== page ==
After the revolution, the composition of the middle class did not change significantly, but its size doubled from about 15 percent of the population in 1979 to more than 32 percent in 2000. Several prerevolutionary social groups still were identifiable, including entrepreneurs, bazaar merchants, physicians, engineers, university teachers, managers of private and public concerns, civil servants, teachers, medium-scale landowners, junior military officers, and the middle ranks of the Shia clergy. New groups also emerged, including technicians in specialized fields such as communications, computers, electronics, and medical services; owners of small-scale factories employing fewer than 50 workers; owners of construction firms and transport companies; and professional staff of broadcast and print media. Merchants, especially those with ties to bazaar-based organizations even though their stores were physically located outside the traditional covered bazaars, gained access to political power that they had lacked before the Revolution.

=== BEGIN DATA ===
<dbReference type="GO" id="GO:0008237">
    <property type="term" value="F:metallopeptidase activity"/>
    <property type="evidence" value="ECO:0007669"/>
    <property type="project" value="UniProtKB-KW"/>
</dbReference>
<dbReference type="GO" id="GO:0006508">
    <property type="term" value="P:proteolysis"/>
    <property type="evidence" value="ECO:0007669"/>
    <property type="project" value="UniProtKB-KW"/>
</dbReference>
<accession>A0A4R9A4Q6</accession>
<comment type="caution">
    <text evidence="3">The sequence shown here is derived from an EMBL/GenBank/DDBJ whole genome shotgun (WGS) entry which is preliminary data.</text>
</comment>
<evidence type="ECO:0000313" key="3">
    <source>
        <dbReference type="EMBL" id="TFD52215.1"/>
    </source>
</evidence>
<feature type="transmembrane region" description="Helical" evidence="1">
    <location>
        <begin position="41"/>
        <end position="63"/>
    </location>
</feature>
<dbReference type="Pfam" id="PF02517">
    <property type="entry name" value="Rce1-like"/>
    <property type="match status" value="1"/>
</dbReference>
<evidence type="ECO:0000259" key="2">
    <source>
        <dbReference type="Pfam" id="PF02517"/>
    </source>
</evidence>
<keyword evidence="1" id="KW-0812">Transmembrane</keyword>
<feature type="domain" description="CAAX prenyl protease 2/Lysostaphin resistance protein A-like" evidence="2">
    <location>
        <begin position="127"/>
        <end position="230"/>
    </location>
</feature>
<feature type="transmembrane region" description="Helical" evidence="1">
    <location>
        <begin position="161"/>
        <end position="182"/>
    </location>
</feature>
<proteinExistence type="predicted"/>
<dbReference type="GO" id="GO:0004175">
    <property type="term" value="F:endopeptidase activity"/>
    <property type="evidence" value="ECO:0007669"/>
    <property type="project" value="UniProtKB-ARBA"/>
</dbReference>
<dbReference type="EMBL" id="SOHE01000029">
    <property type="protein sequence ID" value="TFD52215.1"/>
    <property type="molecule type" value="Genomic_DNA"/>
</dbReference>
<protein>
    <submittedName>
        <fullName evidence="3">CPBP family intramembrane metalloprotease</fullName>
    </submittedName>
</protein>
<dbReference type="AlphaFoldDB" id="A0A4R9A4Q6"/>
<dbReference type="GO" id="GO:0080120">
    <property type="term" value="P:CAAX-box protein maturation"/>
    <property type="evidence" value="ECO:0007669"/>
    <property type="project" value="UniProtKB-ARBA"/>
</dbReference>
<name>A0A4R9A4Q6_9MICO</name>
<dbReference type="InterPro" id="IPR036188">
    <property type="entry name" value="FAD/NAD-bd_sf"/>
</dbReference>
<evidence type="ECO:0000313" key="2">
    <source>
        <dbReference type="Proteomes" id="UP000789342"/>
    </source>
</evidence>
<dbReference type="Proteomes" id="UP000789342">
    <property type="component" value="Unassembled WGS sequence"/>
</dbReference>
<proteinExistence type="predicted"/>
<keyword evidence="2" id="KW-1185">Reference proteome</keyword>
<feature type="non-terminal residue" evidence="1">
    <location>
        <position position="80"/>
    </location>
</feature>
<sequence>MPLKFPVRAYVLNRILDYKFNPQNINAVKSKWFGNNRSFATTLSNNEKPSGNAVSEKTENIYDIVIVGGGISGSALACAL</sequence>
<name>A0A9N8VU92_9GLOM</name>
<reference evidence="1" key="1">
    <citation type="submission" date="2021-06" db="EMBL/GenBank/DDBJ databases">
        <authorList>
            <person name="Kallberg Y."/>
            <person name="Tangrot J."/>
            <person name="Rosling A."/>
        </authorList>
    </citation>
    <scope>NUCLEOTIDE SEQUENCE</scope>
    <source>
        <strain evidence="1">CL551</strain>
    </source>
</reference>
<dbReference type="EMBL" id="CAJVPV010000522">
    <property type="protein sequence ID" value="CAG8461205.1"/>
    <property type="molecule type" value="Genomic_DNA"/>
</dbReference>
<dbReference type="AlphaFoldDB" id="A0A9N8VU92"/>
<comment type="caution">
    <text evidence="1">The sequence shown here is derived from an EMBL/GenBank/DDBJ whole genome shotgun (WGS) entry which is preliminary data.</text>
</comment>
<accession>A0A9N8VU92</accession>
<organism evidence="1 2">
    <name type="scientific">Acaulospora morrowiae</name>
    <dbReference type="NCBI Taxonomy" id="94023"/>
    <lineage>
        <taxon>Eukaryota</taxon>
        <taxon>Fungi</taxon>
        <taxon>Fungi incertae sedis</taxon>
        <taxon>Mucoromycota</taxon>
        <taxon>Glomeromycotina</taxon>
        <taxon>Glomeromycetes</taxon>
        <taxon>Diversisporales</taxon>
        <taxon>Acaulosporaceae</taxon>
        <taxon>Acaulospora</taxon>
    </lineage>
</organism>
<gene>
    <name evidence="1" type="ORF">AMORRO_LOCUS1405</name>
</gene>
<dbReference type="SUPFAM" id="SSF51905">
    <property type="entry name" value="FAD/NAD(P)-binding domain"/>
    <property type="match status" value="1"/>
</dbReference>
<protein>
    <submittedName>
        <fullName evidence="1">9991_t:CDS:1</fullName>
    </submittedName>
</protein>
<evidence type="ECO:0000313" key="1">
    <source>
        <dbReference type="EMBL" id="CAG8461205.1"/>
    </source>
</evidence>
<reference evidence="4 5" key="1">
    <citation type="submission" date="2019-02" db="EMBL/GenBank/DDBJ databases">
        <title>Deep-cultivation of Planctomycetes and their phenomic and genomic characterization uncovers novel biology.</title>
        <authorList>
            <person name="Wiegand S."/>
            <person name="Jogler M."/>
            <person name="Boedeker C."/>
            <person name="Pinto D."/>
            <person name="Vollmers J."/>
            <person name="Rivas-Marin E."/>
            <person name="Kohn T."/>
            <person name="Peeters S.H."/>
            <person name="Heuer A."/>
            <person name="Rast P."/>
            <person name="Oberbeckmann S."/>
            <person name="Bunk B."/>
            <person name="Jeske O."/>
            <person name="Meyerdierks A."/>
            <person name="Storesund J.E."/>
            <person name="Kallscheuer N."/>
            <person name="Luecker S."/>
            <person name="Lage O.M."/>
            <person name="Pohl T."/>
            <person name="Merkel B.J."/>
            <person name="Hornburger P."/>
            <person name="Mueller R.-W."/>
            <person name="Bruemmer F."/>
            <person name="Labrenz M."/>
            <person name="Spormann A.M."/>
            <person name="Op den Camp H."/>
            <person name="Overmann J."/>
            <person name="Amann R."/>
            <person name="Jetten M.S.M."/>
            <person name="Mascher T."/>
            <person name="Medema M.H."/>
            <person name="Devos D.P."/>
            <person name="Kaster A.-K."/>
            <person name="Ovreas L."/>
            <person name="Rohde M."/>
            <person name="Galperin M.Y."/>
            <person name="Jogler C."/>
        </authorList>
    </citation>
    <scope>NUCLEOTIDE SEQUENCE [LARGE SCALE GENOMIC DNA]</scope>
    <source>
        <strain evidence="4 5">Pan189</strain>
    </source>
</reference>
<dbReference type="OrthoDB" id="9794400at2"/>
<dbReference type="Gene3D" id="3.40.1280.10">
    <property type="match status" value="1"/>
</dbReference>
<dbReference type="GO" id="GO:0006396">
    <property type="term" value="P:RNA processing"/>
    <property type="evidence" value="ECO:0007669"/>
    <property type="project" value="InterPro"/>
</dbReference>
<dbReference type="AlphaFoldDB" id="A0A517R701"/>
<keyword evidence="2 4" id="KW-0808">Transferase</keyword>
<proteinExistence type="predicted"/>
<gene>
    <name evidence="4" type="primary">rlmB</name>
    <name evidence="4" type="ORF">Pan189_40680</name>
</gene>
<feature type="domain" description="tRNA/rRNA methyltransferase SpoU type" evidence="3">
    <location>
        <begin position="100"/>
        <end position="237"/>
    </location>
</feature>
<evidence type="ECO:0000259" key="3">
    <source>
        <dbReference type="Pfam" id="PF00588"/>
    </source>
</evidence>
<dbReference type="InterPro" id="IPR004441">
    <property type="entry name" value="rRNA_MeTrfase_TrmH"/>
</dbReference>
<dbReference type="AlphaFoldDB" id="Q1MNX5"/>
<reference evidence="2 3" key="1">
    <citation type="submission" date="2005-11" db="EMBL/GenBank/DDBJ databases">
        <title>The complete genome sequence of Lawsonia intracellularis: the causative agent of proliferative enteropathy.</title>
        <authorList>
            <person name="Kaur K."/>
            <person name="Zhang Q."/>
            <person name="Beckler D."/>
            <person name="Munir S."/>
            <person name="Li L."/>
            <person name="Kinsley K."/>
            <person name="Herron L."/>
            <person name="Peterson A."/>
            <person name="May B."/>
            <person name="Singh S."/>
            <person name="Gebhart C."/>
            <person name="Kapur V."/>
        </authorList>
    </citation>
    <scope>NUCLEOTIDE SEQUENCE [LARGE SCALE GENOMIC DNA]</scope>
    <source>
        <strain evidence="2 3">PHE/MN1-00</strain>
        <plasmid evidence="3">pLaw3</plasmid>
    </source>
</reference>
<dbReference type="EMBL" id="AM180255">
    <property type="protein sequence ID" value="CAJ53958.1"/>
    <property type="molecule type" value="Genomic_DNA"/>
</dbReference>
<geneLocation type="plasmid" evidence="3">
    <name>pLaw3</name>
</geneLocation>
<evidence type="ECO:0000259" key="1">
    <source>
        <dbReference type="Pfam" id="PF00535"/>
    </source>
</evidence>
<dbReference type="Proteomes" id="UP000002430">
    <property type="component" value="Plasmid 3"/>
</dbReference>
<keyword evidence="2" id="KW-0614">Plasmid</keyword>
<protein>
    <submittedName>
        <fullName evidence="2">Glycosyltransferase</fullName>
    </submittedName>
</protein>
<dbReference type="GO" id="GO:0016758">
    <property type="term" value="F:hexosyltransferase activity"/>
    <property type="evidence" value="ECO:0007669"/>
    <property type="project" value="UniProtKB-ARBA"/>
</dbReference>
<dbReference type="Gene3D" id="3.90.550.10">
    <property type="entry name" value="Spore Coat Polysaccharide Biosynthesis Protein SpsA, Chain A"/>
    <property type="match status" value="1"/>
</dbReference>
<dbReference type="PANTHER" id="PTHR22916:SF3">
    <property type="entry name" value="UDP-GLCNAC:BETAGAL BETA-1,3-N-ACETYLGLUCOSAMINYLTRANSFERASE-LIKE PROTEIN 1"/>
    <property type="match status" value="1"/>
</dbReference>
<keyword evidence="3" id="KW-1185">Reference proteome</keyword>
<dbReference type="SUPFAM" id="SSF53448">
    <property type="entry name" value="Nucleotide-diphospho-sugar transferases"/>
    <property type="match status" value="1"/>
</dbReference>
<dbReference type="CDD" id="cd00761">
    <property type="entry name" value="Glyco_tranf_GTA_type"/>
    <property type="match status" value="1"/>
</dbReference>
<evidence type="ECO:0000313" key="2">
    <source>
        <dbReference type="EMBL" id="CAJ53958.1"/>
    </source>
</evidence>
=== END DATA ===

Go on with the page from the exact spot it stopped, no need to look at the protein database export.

The prerevolutionary cultural divide between those middle-class individuals who had a secular outlook and those who valued a role for religion in both public and private life did not disappear. Since 1979, however, the political relationship between these two contrasting views has reversed. Whereas under the monarchy the state tried to restrict religion to the private sphere, under the Islamic Republic the state consciously has promoted religion in public life. Secularly oriented Iranians have tended to resent this dominant role of the religious outlook in politics and society, especially its manifestations in numerous laws and regulations that they perceive as interfering with their personal lives. Whereas the secular-religious divide cuts across all occupational groups, in general those who promote religious values and the public observance of prayers and religious rituals tend to be more heavily concentrated in the bazaar, security forces, and managerial positions in the bureaucracies than in other lines of work and other professions.